You want to distance yourself from tobacco, so avoiding anything that can potentially trigger you to want to reach for tobacco is important. 

If you live with a spouse or friend that smokes or chews tobacco, ask them to avoid you when they are going to use tobacco, or better yet – ask if they will quit alongside you which will strengthen both of your chances. 

It’s important that you clean your home thoroughly after you have removed tobacco from your home, as you do not want the smell or taste of tobacco to trigger any cravings that might occur. 

You should consider getting a journal or diary that will track your progress over time. Seeing how far you’ve come will hopefully give you the drive to continue, as you would not want to ruin weeks, months and potentially years of being clean. 

Filling Your Time And Your Mind 

One reason why people chew tobacco more than some others is because of boredom or to pass the time. One way to counteract this is to get a fulfilling hobby or something to instantly be able to go to when you feel a craving or know you have too much time on your hands. 

Consider starting a project such as a jigsaw puzzle or building something. Perhaps at home, create or purchase a large book of crossword puzzles or a quiz book that tests your mind and makes you think.

When you’re focusing on something else, your craving should eventually pass. 

Some people choose to download apps on their smartphones to allow them instant access to a distraction, including games and puzzles. Another idea is to use your journal and note down times when you get bored or feel a craving.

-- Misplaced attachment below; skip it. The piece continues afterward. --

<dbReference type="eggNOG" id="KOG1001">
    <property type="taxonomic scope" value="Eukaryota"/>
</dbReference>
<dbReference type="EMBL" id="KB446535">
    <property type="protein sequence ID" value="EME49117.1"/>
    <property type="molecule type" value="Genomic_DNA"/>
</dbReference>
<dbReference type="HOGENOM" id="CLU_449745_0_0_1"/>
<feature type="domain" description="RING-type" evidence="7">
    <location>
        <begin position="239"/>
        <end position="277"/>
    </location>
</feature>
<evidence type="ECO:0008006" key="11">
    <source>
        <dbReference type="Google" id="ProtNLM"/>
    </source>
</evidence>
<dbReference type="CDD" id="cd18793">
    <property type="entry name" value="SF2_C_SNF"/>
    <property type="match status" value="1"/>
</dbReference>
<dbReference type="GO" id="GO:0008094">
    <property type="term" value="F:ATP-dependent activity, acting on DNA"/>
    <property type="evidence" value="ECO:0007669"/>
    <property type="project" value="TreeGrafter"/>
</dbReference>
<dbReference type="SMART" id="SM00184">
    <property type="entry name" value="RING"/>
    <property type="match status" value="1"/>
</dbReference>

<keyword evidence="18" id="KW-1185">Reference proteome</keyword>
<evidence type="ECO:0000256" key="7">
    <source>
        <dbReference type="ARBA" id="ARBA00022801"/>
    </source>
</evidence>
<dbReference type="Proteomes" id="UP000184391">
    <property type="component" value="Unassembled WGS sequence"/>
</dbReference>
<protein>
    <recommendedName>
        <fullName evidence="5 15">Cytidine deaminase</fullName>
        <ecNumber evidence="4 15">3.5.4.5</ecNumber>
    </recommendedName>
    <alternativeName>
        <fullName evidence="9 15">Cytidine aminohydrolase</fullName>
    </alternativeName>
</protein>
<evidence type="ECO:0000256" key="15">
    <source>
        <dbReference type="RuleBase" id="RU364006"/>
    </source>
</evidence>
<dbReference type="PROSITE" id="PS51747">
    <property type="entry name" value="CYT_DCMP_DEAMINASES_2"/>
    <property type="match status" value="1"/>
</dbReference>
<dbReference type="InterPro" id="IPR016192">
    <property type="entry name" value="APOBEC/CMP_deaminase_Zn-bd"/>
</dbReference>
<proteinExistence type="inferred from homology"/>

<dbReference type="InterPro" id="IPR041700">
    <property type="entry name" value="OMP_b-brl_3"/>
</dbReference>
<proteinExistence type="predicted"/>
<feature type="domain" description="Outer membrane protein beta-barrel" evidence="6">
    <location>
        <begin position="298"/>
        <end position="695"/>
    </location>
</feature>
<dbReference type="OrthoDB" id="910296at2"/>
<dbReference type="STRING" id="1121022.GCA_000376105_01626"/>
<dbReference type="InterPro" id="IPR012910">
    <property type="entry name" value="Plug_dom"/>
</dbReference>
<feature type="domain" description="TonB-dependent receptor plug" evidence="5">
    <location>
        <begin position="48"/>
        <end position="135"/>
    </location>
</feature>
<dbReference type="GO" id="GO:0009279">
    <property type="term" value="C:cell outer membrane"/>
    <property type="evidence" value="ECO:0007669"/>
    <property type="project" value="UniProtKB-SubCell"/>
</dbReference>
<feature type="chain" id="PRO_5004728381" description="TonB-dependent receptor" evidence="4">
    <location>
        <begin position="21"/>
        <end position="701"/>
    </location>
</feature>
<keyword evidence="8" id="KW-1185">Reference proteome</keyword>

The important thing is to fill your time and craving with something that is good for you. Unfortunately, some people fill the void with other toxic or bad things like alcohol or junk food. You don’t want to go down that route. 

Getting The Right Support 

You can get in contact with your doctor or other professional for the right support. There are hotlines and groups of people that can help you every step of the way. 

Starting with family and friends is a good initiation, but sometimes it’s not possible – so always try and get in contact with support groups. You may be able to find some online support groups or through apps on your smartphone’s app store. 

Medication 

Your doctor will be able to help if you are struggling to quit chewing tobacco. They might be able to prescribe certain medications that can help with symptoms of withdrawal, or can put you in touch with a therapist that can help you train your mind to deal with cravings. 

Chewing Tobacco Replacements

Some people feel they have the addiction to the action of chewing tobacco, much in the same way that many smokers have an urge to light a cigarette/cigar, hold something in their mouth or roll tobacco up. 

Nicotine Replacement Therapy (NRT) can involve things like patches, but it can also include a kind of nicotine gum that some people can use like they would with chewing tobacco. 

Understand Your Feelings 

Recognizing if you’re feeling withdrawal from going cold turkey or if you’re feeling stressed, sick etc. is important. Try and use your journal to note down times and days when these feelings occur and speak with your doctor about your findings, as they may be able to help with this. 

The Bottom Line

Quitting chewing tobacco is the right thing to do when you want to benefit your health, so understanding how and why cravings occur and what you can do about them is crucial. 

Good luck with your journey of quitting chewing tobacco!

Jonie Dean